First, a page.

The Lifetime Cost of Current Human Immunodeficiency Virus Care in the United States

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Abstract

Objective:

We sought to project the lifetime cost of medical care for human immunodefiency virus (HIV)-infected adults using current antiretroviral therapy (ART) standards.

Methods:

Medical visits and hospitalizations for any reason were from the HIV Research Network, a consortium of high-volume HIV primary care sites. HIV treatment drug regimen efficacies were from clinical guidelines and published sources; data on other drugs used were not available. In a computer simulation model, we projected HIV medical care costs in 2004 U.S. dollars.

Results:

From the time of entering HIV care, per person projected life expectancy is 24.2 years, discounted lifetime cost is $385,200, and undiscounted cost is $618,900 for adults who initiate ART with CD4 cell count <350/μL. Seventy-three percent of the cost is antiretroviral medications, 13% inpatient care, 9% outpatient care, and 5% other HIV-related medications and laboratory costs. For patients who initiate ART with CD4 cell count <200/μL, projected life expectancy is 22.5 years, discounted lifetime cost is $354,100 and undiscounted cost is $567,000. Results are sensitive to drug manufacturers’ discounts, ART efficacy, and use of enfuvirtide for salvage. If costs are discounted to the time of infection, the discounted lifetime cost is $303,100.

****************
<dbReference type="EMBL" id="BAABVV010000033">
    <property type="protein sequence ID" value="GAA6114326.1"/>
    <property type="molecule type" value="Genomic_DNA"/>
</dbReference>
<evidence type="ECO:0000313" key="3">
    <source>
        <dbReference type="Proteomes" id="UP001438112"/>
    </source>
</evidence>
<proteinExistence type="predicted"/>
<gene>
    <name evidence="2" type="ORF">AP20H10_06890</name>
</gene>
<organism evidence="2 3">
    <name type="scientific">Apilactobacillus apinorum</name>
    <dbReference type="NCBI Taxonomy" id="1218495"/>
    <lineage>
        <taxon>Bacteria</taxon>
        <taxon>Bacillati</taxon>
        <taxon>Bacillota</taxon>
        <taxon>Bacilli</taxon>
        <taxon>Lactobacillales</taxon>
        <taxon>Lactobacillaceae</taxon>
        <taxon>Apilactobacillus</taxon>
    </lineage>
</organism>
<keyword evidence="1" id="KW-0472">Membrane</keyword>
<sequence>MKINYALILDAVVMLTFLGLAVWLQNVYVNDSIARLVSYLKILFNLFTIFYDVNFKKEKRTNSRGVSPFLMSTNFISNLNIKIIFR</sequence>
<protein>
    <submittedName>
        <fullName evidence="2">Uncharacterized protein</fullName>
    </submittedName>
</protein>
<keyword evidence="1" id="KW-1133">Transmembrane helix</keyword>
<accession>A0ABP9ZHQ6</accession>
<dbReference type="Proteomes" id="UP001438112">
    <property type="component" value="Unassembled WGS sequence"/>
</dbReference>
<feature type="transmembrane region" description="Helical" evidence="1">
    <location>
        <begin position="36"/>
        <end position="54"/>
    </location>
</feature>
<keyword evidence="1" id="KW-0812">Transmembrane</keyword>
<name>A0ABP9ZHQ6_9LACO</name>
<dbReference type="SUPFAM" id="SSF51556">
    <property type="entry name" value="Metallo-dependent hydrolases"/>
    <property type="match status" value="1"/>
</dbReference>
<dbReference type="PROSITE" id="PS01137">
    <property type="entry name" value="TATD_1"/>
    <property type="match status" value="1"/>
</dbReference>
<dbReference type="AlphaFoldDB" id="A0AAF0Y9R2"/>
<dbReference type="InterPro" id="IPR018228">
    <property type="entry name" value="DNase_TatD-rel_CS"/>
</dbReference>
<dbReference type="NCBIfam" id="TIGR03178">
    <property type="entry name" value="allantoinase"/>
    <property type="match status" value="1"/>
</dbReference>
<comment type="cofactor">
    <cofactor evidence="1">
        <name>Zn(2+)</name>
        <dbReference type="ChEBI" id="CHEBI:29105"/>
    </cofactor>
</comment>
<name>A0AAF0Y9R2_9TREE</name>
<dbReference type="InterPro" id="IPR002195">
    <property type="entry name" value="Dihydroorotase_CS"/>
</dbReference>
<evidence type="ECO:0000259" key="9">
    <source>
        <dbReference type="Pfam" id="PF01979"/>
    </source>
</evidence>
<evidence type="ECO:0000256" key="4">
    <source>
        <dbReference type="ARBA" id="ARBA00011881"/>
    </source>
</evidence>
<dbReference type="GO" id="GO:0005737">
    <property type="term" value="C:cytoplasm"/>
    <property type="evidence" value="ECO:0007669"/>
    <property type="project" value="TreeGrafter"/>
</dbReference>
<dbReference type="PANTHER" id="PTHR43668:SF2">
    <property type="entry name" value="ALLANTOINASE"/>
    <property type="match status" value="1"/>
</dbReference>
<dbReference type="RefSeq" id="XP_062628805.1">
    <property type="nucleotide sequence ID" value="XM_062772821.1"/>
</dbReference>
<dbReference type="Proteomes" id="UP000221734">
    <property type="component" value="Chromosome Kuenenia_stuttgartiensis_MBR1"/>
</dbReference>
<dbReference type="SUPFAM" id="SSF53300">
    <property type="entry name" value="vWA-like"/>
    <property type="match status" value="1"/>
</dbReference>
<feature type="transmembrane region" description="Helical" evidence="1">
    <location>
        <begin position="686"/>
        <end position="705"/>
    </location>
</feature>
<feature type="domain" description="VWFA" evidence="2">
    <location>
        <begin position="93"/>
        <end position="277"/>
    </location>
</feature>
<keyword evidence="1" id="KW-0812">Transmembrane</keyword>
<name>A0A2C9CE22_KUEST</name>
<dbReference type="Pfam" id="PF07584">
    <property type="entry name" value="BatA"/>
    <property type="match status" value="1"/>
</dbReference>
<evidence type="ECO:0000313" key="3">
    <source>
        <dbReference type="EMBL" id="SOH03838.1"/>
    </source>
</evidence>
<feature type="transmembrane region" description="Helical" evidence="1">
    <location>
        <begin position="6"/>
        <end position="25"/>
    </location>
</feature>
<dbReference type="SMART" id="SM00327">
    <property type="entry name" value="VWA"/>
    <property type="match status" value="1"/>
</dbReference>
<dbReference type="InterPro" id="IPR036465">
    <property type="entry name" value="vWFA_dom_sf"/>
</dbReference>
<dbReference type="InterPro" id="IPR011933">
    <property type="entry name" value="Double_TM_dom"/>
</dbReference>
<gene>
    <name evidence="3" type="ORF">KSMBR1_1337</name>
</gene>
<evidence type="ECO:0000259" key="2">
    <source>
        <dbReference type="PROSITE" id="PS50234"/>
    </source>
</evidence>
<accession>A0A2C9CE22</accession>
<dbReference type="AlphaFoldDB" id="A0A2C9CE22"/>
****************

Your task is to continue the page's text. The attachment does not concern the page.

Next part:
Conclusions:

Effective ART regimens have substantially improved survival and have increased the lifetime cost of HIV-related medical care in the U.S.

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